The two sides of Marie Moreshead

Thought I knew you
By SAM PFEIFLE  |  January 5, 2011

BALANCING Marie Moreshead keeps some of her EP sound, and explores new turf, in her first full-length disc.
To this point, Marie Moreshead has made her bones as a sweet-voiced singer/songwriter with a lot of promise based on 2008's The Distraction EP and 2009's Birdwatchers EP. The former of which was impressive enough to make it so the latter featured a Pete Kilpatrick guest turn on the catchy "Hello There" (and a genuinely terrific song in "Permanent Kind").

Simply put, the short form is working for Moreshead.

Maybe that's why, when it came time for her self-titled full-length debut, she decided to split the album in half, with a "Part 1" full of songs given the band treatment thanks to studio musicians rounded up with producer Jonathan Wyman and a "Part 2" that features just Moreshead and her guitar, recorded by Wyman in an old house in Harpswell. These parts could easily have been intermingled, some of the second-half songs given some gussying up, but their separation adds a little interest and intrigue to the 10-song, 33-minute album, which can't be a bad thing.

Essentially, there's only so much a gal and her guitar can do. As listeners, we either need to be completely floored or genuinely surprised in order for the singer/songwriter album not to waft pleasantly in one ear and out the other.

The album's organization? A nice surprise.

The album's first song, "In My Dreams"? I was pretty dang floored. Ready for Moreshead's crystalline and playful lilt, I wasn't paying much attention to the volume and was just about kicked in the head by the rhythm section, which fires in like a Spoon track, all kinds of sexed up and sultry, a great contrast to Moreshead's virginal persona and delivery. Doug van Sloun's mastering work might have helped here, too. With a lot of experience with the Saddle Creek label out in Omaha, he knows how to make acoustic-heavy albums particularly immediate.

The chorus here is surprisingly pop, but is kept from getting too sun-shiney by a terrifically dark and low-down guitar break from Pat Lynch (from the Distraction disc, too) buffeted by Brenda's DJ Moore on drums (he knows about working with a chanteuse, having also laid down tracks for Lady Lamb the Beekeeper's upcoming full-length).

"Love Yourself" embraces that pop completely, with Moreshead adopting more of a delicate delivery, an old-time Doris Day demureness. It's a little corny, maybe, with the "you gotta la la la love yourself" chorus, but she's so elegant and sparkling it's hard to argue with the result. Karl Anderson also returns from the Distraction disc to bang out some nice piano here, while Lynch later comes in with some banjo to lend a hurdy-gurdy feel that keeps things from being too saccharine.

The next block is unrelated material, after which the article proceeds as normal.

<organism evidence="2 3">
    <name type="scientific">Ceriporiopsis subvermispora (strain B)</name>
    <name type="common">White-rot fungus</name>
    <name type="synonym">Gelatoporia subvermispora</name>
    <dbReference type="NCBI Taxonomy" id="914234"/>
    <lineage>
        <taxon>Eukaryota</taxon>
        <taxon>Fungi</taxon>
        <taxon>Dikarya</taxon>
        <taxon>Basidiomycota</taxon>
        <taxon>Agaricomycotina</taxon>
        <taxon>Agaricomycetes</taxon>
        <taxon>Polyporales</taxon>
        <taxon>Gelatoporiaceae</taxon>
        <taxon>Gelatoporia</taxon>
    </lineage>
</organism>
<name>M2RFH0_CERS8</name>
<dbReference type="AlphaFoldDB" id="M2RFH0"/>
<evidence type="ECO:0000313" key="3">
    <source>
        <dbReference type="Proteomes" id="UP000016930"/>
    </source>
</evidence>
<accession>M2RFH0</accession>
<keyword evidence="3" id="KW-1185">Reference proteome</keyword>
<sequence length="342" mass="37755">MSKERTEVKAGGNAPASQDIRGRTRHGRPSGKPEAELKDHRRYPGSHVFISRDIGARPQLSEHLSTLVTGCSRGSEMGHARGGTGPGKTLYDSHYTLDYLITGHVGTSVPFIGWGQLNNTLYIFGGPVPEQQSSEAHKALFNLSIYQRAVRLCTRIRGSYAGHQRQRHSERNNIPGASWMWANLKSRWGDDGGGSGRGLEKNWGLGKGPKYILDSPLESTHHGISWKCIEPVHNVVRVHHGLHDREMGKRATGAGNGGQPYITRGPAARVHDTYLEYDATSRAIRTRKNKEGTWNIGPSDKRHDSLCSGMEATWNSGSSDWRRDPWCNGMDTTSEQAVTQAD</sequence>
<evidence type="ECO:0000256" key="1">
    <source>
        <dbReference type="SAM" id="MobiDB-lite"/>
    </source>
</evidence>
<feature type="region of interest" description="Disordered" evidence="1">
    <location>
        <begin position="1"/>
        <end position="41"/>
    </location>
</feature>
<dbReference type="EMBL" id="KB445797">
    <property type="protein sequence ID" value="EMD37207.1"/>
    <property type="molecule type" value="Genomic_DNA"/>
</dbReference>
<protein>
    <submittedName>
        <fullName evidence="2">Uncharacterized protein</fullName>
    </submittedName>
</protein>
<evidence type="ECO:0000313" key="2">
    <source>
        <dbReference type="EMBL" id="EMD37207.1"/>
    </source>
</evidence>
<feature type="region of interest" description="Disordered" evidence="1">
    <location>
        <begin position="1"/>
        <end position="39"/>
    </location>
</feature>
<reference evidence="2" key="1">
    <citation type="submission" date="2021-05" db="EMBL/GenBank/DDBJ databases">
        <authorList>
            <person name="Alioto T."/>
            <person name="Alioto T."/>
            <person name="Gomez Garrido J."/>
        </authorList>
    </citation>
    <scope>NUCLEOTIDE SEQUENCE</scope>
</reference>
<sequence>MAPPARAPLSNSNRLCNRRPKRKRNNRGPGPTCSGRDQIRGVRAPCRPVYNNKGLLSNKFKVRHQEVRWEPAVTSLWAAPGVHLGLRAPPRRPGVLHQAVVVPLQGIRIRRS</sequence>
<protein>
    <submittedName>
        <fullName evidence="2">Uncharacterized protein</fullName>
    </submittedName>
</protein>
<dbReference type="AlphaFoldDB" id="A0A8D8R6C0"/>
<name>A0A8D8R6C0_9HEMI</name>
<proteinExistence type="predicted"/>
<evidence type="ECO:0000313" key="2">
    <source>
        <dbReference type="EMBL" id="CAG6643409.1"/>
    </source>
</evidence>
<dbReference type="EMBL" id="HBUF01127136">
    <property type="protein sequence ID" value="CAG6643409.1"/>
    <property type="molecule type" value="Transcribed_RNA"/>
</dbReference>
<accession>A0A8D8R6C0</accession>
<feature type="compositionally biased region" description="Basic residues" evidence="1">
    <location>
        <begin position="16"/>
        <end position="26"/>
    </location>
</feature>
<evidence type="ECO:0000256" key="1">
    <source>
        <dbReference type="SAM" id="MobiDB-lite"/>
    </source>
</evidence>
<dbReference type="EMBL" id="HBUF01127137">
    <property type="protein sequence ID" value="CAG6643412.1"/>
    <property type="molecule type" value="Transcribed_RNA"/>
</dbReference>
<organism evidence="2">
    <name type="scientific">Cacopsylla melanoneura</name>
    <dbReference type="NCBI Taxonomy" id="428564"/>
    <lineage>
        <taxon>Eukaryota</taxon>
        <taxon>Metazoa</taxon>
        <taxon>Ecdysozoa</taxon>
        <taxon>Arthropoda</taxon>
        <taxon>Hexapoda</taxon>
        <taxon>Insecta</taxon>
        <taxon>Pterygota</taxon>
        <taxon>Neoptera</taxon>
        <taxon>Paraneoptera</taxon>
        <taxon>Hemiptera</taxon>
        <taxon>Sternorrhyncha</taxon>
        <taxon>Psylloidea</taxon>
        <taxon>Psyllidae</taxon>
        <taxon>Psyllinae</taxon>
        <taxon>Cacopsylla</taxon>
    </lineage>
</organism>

A pedal steel, though, in "No Turning Back" maybe jumps the shark. Opening sparkly like winter light coming through a window past new-fallen snow (with lyrics to match: "we got blue skies/We got sunshine for miles and miles"), the song is muddied by the pedal steel's whine. Does this want to be a country song? A pop country song? It feels conflicted, despite the sing-along chorus.

1  |  2  |   next >
Related: Lady Lamb the Beekeeper seeks her fortune, Love among the ruins, Pete Kilpatrick keeps the home blazes burning, More more >
  Topics: CD Reviews , Doris Day, Gillian Welch, Pete Kilpatrick,  More more >
| More

Most Popular
Share this entry with Delicious
  •   LIVING WITH SNAEX  |  November 03, 2014
    Snaex's new record The 10,000 Things is all a big fuck you to what? Us? Lingering dreams of making music for others to consume? Society at large?  
  •   THE BIG MUDDY  |  October 24, 2014
    Some people just want it more.
  •   TALL HORSE, SHORT ALBUM  |  October 16, 2014
    If Slainte did nothing more than allow Nick Poulin the time and space to get Tall Horse together, its legacy may be pretty well secure. Who knows what will eventually come of the band, but Glue, as a six-song introduction to the world, is a damn fine work filled with highly listenable, ’90s-style indie rock.
  •   REVIVING VIVA NUEVA  |  October 11, 2014
    15 years ago last week, Rustic Overtones appeared on the cover of the third-ever issue of the Portland Phoenix .
  •   RODGERS, OVER AND OUT  |  October 11, 2014
    It’s been a long time since standing up and pounding on a piano and belting out lyrics has been much of a thing.

 See all articles by: SAM PFEIFLE